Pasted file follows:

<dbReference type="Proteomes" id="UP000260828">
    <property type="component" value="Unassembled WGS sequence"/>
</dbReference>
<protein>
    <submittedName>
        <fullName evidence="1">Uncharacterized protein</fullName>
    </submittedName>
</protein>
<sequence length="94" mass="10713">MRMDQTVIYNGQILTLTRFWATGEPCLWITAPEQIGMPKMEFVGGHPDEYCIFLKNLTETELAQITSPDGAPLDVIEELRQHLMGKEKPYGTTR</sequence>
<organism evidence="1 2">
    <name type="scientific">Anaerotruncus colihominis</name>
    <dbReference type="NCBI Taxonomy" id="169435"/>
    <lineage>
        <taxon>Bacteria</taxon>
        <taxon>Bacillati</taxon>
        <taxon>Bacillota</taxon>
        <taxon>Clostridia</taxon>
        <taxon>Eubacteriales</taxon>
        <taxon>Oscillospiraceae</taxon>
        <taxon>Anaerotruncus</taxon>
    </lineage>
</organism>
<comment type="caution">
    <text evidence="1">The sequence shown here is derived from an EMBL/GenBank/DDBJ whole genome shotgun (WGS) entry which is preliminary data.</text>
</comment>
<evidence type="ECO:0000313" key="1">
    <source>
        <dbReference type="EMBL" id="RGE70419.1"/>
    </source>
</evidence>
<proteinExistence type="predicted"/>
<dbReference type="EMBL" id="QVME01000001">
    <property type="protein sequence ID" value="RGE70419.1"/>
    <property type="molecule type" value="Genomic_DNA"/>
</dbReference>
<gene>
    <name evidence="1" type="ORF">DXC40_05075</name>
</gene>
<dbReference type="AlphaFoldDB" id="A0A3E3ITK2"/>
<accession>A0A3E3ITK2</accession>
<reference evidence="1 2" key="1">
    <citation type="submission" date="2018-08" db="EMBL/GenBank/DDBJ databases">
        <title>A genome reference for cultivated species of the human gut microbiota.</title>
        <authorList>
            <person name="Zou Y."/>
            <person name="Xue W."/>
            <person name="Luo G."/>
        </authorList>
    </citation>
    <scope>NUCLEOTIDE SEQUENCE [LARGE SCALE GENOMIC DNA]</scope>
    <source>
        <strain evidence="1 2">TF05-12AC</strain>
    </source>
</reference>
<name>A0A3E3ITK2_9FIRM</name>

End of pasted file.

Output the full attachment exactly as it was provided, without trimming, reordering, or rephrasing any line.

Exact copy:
<dbReference type="Proteomes" id="UP000260828">
    <property type="component" value="Unassembled WGS sequence"/>
</dbReference>
<protein>
    <submittedName>
        <fullName evidence="1">Uncharacterized protein</fullName>
    </submittedName>
</protein>
<sequence length="94" mass="10713">MRMDQTVIYNGQILTLTRFWATGEPCLWITAPEQIGMPKMEFVGGHPDEYCIFLKNLTETELAQITSPDGAPLDVIEELRQHLMGKEKPYGTTR</sequence>
<organism evidence="1 2">
    <name type="scientific">Anaerotruncus colihominis</name>
    <dbReference type="NCBI Taxonomy" id="169435"/>
    <lineage>
        <taxon>Bacteria</taxon>
        <taxon>Bacillati</taxon>
        <taxon>Bacillota</taxon>
        <taxon>Clostridia</taxon>
        <taxon>Eubacteriales</taxon>
        <taxon>Oscillospiraceae</taxon>
        <taxon>Anaerotruncus</taxon>
    </lineage>
</organism>
<comment type="caution">
    <text evidence="1">The sequence shown here is derived from an EMBL/GenBank/DDBJ whole genome shotgun (WGS) entry which is preliminary data.</text>
</comment>
<evidence type="ECO:0000313" key="1">
    <source>
        <dbReference type="EMBL" id="RGE70419.1"/>
    </source>
</evidence>
<proteinExistence type="predicted"/>
<dbReference type="EMBL" id="QVME01000001">
    <property type="protein sequence ID" value="RGE70419.1"/>
    <property type="molecule type" value="Genomic_DNA"/>
</dbReference>
<gene>
    <name evidence="1" type="ORF">DXC40_05075</name>
</gene>
<dbReference type="AlphaFoldDB" id="A0A3E3ITK2"/>
<accession>A0A3E3ITK2</accession>
<reference evidence="1 2" key="1">
    <citation type="submission" date="2018-08" db="EMBL/GenBank/DDBJ databases">
        <title>A genome reference for cultivated species of the human gut microbiota.</title>
        <authorList>
            <person name="Zou Y."/>
            <person name="Xue W."/>
            <person name="Luo G."/>
        </authorList>
    </citation>
    <scope>NUCLEOTIDE SEQUENCE [LARGE SCALE GENOMIC DNA]</scope>
    <source>
        <strain evidence="1 2">TF05-12AC</strain>
    </source>
</reference>
<name>A0A3E3ITK2_9FIRM</name>